An Unlikely Compliment

IMG_1548.jpgSeveral years ago, when I found myself unemployed, I decided to pick up my paintbrushes and start painting again after about 20 years, and my friend Dennie proved a worthy subject.  Getting back into the groove was frustrating, finding that I had to grease some gears that hadn’t been turned in so long.  It’s a fairly crude painting, brushstrokes thrown on without any precision, and lacking the details that separate her as an individual. But I plodded on, knowing that it was just practice to get myself back into the waters and… whatever.

I was exhibiting my work during Somerville Open Studios a few years ago, and because most of my work is commissioned and hanging in other people’s homes, I pulled out pretty much everything I had to display.  I love Open Studios weekend because it’s an opportunity to talk with lots of diverse visitors, see their reactions, and hear their feedback.

In the afternoon, a guy came through with his young daughter, perusing the paintings and pointing at the dogs.  Finally, he pointed to Dennie and said to me “I think I know her.”  With a raised eyebrow, I thought Mmm hmm.  White guy comes through and sees a woman of color with dreadlocks, and he knows her.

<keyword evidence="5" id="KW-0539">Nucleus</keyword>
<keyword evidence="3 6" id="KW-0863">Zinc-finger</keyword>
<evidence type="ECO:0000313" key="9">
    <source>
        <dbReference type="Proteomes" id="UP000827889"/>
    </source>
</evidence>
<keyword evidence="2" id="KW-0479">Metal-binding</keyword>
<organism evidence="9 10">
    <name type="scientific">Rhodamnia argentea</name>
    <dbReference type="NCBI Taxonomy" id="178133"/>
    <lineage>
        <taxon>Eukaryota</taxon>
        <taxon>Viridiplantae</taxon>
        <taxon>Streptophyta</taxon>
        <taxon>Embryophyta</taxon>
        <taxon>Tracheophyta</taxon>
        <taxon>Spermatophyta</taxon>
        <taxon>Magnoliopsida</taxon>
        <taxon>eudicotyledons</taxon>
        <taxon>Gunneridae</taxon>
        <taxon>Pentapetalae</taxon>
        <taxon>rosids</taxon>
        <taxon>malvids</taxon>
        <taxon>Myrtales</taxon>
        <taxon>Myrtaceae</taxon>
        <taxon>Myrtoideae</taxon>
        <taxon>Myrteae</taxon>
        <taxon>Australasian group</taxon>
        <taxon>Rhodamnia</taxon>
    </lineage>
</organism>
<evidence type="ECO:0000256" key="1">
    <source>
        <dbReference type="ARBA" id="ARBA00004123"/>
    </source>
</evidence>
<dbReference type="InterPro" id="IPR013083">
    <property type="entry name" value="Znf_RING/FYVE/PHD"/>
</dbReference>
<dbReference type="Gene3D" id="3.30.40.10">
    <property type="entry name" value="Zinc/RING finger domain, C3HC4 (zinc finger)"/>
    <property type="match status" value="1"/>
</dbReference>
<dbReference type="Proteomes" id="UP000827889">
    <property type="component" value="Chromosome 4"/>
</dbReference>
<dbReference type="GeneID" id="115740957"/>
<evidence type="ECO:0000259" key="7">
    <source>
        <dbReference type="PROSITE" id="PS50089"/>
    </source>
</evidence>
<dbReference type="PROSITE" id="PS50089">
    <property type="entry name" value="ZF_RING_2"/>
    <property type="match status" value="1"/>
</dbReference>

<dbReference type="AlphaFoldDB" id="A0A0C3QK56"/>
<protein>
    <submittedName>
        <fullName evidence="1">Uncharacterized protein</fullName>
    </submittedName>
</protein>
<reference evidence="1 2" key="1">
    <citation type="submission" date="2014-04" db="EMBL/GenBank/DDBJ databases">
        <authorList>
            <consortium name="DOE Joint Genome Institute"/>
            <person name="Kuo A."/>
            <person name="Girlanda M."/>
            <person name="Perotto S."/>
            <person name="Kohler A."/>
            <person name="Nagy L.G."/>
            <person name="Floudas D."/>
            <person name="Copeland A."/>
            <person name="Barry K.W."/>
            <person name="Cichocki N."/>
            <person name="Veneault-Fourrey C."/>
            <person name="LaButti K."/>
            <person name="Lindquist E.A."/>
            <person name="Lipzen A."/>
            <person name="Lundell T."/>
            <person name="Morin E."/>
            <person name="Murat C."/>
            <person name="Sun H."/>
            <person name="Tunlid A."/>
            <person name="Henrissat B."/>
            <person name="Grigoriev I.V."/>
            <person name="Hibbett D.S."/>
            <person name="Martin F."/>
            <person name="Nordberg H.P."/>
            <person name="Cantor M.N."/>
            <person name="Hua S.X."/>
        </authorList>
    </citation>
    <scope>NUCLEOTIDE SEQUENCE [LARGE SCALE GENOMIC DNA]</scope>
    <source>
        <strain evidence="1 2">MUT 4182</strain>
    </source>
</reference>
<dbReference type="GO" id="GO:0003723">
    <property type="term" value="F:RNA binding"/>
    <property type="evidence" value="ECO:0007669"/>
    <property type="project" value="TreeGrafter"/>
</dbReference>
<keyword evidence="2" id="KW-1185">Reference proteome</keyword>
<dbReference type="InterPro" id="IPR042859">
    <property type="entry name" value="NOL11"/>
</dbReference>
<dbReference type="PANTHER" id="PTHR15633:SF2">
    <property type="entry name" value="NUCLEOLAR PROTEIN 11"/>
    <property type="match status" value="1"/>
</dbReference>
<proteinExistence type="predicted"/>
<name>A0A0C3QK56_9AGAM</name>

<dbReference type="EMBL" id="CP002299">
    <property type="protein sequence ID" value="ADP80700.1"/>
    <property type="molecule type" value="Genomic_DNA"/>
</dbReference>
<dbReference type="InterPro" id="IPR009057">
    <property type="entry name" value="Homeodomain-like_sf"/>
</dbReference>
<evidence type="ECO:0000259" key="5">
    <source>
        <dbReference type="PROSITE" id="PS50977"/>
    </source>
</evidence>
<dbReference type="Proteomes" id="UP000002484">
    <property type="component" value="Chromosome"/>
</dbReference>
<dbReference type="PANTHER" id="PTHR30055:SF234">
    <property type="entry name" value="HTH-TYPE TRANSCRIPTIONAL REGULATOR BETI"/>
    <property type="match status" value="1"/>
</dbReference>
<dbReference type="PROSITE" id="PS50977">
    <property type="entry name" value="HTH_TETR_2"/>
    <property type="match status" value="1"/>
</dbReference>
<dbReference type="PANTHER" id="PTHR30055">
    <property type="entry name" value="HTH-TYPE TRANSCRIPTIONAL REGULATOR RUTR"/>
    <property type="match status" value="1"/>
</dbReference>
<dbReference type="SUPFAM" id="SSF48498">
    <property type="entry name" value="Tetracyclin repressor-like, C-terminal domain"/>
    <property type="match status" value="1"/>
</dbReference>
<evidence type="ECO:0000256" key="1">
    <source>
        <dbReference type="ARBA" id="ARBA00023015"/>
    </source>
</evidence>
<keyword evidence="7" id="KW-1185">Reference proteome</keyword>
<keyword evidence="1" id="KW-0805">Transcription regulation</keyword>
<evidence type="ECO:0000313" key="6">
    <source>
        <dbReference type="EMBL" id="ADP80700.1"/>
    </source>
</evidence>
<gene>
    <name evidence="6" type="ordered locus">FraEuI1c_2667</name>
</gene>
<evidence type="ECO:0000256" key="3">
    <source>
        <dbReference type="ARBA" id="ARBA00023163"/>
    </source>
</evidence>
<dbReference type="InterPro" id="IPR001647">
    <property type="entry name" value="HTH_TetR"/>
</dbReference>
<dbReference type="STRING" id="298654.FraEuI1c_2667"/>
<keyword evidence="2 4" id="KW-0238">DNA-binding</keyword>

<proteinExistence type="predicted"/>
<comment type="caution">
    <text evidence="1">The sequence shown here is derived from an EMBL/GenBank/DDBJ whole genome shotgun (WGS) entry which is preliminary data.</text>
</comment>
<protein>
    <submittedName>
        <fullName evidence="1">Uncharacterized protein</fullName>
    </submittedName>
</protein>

“Really?” I asked.
“Yeah.  God, what was her name…  I worked on the Governor’s Council with her…”

Wait.  Dennie was appointed by Gov. Patrick to sit on one of his councils. Can this guy really recognize her from that painting??
“Dennie,” I replied
“Dennie!  Yes!” and he continued talking about her.  I laughed, saying that the painting wasn’t that detailed and how impressed I was that he could see her in it.  He responded that she has a certain essence which was captured.

It’s ironic that, to this day, one of the greatest compliments I’ve received on my work was on a painting that is most certainly not my best.  My thanks to that stranger.  Interactions and comments such as this linger forever in an artist’s mind, and remind us that we are merely the conduit for a rendering far more complex than our limited human brains can comprehend.

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